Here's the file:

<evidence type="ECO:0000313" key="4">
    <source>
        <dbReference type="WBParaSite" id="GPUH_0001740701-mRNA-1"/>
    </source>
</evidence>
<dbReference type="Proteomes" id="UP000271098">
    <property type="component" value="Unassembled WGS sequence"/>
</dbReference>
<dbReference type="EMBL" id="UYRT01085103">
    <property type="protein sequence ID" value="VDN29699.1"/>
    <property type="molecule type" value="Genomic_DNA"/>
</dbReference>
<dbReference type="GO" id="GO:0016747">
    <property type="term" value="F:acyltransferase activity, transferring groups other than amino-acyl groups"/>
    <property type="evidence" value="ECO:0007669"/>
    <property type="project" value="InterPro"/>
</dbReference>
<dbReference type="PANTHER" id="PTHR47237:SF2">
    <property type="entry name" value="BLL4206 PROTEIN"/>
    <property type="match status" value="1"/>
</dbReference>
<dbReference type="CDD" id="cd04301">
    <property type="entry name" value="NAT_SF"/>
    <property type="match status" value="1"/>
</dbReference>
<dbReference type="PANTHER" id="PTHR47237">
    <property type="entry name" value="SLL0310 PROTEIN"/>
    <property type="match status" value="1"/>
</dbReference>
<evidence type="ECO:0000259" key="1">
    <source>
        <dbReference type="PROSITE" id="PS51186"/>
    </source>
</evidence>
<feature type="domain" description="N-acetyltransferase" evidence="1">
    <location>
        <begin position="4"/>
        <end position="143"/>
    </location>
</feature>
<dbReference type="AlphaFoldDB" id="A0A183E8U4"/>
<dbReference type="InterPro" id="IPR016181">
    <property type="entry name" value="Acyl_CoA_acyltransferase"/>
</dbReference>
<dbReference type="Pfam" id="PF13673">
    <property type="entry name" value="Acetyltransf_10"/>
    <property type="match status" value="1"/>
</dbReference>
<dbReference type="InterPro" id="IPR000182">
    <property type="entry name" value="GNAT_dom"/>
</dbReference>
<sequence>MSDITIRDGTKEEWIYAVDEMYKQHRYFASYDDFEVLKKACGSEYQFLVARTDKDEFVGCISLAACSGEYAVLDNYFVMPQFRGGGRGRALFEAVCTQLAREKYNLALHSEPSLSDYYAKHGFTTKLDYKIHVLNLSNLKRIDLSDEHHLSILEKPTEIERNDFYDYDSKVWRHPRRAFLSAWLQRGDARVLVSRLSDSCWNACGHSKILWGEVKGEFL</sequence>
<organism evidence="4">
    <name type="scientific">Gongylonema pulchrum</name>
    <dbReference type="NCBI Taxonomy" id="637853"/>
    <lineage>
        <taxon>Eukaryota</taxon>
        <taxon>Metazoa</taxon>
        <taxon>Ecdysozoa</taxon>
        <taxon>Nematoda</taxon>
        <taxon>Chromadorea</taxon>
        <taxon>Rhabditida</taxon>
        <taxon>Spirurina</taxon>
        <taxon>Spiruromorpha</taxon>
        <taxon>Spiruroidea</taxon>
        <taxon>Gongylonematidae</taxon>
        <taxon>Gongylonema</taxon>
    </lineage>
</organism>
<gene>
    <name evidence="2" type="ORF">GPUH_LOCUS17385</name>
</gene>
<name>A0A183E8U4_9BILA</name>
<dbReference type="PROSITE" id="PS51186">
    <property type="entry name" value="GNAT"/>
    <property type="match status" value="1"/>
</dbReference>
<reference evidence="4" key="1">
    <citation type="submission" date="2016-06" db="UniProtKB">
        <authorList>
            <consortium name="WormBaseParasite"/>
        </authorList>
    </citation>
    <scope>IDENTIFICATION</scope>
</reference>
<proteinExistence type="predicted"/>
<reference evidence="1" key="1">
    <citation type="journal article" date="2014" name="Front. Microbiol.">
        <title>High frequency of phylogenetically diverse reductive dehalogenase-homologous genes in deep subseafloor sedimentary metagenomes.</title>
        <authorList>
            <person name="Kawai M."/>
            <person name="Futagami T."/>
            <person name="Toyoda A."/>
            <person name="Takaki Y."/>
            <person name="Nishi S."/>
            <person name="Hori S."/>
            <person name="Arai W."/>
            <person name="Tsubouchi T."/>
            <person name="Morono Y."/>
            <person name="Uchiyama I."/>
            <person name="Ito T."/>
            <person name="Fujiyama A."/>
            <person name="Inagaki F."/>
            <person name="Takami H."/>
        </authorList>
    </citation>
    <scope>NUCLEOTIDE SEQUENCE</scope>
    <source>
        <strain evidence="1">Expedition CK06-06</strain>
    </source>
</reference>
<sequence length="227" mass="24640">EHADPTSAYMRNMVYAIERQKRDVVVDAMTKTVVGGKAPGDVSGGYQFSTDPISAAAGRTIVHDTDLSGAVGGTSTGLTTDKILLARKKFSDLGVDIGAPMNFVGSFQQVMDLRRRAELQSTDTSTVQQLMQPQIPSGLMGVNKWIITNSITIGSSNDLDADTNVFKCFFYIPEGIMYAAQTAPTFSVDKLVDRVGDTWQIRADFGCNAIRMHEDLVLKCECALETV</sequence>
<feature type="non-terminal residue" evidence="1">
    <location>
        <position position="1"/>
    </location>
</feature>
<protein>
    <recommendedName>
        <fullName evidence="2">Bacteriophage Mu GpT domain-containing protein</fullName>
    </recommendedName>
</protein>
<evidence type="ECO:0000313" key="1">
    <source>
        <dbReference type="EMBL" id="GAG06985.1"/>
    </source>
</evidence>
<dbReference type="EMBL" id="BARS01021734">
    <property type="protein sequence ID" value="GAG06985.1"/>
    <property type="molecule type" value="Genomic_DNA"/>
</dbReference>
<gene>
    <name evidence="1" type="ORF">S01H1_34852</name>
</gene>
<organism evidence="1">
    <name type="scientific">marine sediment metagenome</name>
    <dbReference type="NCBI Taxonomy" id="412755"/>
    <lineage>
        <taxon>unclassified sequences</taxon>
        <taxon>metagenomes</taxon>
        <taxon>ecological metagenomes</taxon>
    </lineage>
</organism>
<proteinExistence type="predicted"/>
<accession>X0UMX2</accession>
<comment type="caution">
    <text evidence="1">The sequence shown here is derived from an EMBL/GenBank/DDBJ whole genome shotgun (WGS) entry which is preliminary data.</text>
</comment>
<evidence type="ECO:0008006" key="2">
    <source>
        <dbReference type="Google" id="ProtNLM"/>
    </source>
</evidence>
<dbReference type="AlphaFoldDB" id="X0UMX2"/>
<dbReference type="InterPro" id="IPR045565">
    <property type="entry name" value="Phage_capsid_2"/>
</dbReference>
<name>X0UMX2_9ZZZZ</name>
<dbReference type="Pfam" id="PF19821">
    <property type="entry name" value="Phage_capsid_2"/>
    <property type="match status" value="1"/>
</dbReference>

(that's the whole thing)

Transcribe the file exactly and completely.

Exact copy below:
<evidence type="ECO:0000313" key="4">
    <source>
        <dbReference type="WBParaSite" id="GPUH_0001740701-mRNA-1"/>
    </source>
</evidence>
<dbReference type="Proteomes" id="UP000271098">
    <property type="component" value="Unassembled WGS sequence"/>
</dbReference>
<dbReference type="EMBL" id="UYRT01085103">
    <property type="protein sequence ID" value="VDN29699.1"/>
    <property type="molecule type" value="Genomic_DNA"/>
</dbReference>
<dbReference type="GO" id="GO:0016747">
    <property type="term" value="F:acyltransferase activity, transferring groups other than amino-acyl groups"/>
    <property type="evidence" value="ECO:0007669"/>
    <property type="project" value="InterPro"/>
</dbReference>
<dbReference type="PANTHER" id="PTHR47237:SF2">
    <property type="entry name" value="BLL4206 PROTEIN"/>
    <property type="match status" value="1"/>
</dbReference>
<dbReference type="CDD" id="cd04301">
    <property type="entry name" value="NAT_SF"/>
    <property type="match status" value="1"/>
</dbReference>
<dbReference type="PANTHER" id="PTHR47237">
    <property type="entry name" value="SLL0310 PROTEIN"/>
    <property type="match status" value="1"/>
</dbReference>
<evidence type="ECO:0000259" key="1">
    <source>
        <dbReference type="PROSITE" id="PS51186"/>
    </source>
</evidence>
<feature type="domain" description="N-acetyltransferase" evidence="1">
    <location>
        <begin position="4"/>
        <end position="143"/>
    </location>
</feature>
<dbReference type="AlphaFoldDB" id="A0A183E8U4"/>
<dbReference type="InterPro" id="IPR016181">
    <property type="entry name" value="Acyl_CoA_acyltransferase"/>
</dbReference>
<dbReference type="Pfam" id="PF13673">
    <property type="entry name" value="Acetyltransf_10"/>
    <property type="match status" value="1"/>
</dbReference>
<dbReference type="InterPro" id="IPR000182">
    <property type="entry name" value="GNAT_dom"/>
</dbReference>
<sequence>MSDITIRDGTKEEWIYAVDEMYKQHRYFASYDDFEVLKKACGSEYQFLVARTDKDEFVGCISLAACSGEYAVLDNYFVMPQFRGGGRGRALFEAVCTQLAREKYNLALHSEPSLSDYYAKHGFTTKLDYKIHVLNLSNLKRIDLSDEHHLSILEKPTEIERNDFYDYDSKVWRHPRRAFLSAWLQRGDARVLVSRLSDSCWNACGHSKILWGEVKGEFL</sequence>
<organism evidence="4">
    <name type="scientific">Gongylonema pulchrum</name>
    <dbReference type="NCBI Taxonomy" id="637853"/>
    <lineage>
        <taxon>Eukaryota</taxon>
        <taxon>Metazoa</taxon>
        <taxon>Ecdysozoa</taxon>
        <taxon>Nematoda</taxon>
        <taxon>Chromadorea</taxon>
        <taxon>Rhabditida</taxon>
        <taxon>Spirurina</taxon>
        <taxon>Spiruromorpha</taxon>
        <taxon>Spiruroidea</taxon>
        <taxon>Gongylonematidae</taxon>
        <taxon>Gongylonema</taxon>
    </lineage>
</organism>
<gene>
    <name evidence="2" type="ORF">GPUH_LOCUS17385</name>
</gene>
<name>A0A183E8U4_9BILA</name>
<dbReference type="PROSITE" id="PS51186">
    <property type="entry name" value="GNAT"/>
    <property type="match status" value="1"/>
</dbReference>
<reference evidence="4" key="1">
    <citation type="submission" date="2016-06" db="UniProtKB">
        <authorList>
            <consortium name="WormBaseParasite"/>
        </authorList>
    </citation>
    <scope>IDENTIFICATION</scope>
</reference>
<proteinExistence type="predicted"/>
<reference evidence="1" key="1">
    <citation type="journal article" date="2014" name="Front. Microbiol.">
        <title>High frequency of phylogenetically diverse reductive dehalogenase-homologous genes in deep subseafloor sedimentary metagenomes.</title>
        <authorList>
            <person name="Kawai M."/>
            <person name="Futagami T."/>
            <person name="Toyoda A."/>
            <person name="Takaki Y."/>
            <person name="Nishi S."/>
            <person name="Hori S."/>
            <person name="Arai W."/>
            <person name="Tsubouchi T."/>
            <person name="Morono Y."/>
            <person name="Uchiyama I."/>
            <person name="Ito T."/>
            <person name="Fujiyama A."/>
            <person name="Inagaki F."/>
            <person name="Takami H."/>
        </authorList>
    </citation>
    <scope>NUCLEOTIDE SEQUENCE</scope>
    <source>
        <strain evidence="1">Expedition CK06-06</strain>
    </source>
</reference>
<sequence length="227" mass="24640">EHADPTSAYMRNMVYAIERQKRDVVVDAMTKTVVGGKAPGDVSGGYQFSTDPISAAAGRTIVHDTDLSGAVGGTSTGLTTDKILLARKKFSDLGVDIGAPMNFVGSFQQVMDLRRRAELQSTDTSTVQQLMQPQIPSGLMGVNKWIITNSITIGSSNDLDADTNVFKCFFYIPEGIMYAAQTAPTFSVDKLVDRVGDTWQIRADFGCNAIRMHEDLVLKCECALETV</sequence>
<feature type="non-terminal residue" evidence="1">
    <location>
        <position position="1"/>
    </location>
</feature>
<protein>
    <recommendedName>
        <fullName evidence="2">Bacteriophage Mu GpT domain-containing protein</fullName>
    </recommendedName>
</protein>
<evidence type="ECO:0000313" key="1">
    <source>
        <dbReference type="EMBL" id="GAG06985.1"/>
    </source>
</evidence>
<dbReference type="EMBL" id="BARS01021734">
    <property type="protein sequence ID" value="GAG06985.1"/>
    <property type="molecule type" value="Genomic_DNA"/>
</dbReference>
<gene>
    <name evidence="1" type="ORF">S01H1_34852</name>
</gene>
<organism evidence="1">
    <name type="scientific">marine sediment metagenome</name>
    <dbReference type="NCBI Taxonomy" id="412755"/>
    <lineage>
        <taxon>unclassified sequences</taxon>
        <taxon>metagenomes</taxon>
        <taxon>ecological metagenomes</taxon>
    </lineage>
</organism>
<proteinExistence type="predicted"/>
<accession>X0UMX2</accession>
<comment type="caution">
    <text evidence="1">The sequence shown here is derived from an EMBL/GenBank/DDBJ whole genome shotgun (WGS) entry which is preliminary data.</text>
</comment>
<evidence type="ECO:0008006" key="2">
    <source>
        <dbReference type="Google" id="ProtNLM"/>
    </source>
</evidence>
<dbReference type="AlphaFoldDB" id="X0UMX2"/>
<dbReference type="InterPro" id="IPR045565">
    <property type="entry name" value="Phage_capsid_2"/>
</dbReference>
<name>X0UMX2_9ZZZZ</name>
<dbReference type="Pfam" id="PF19821">
    <property type="entry name" value="Phage_capsid_2"/>
    <property type="match status" value="1"/>
</dbReference>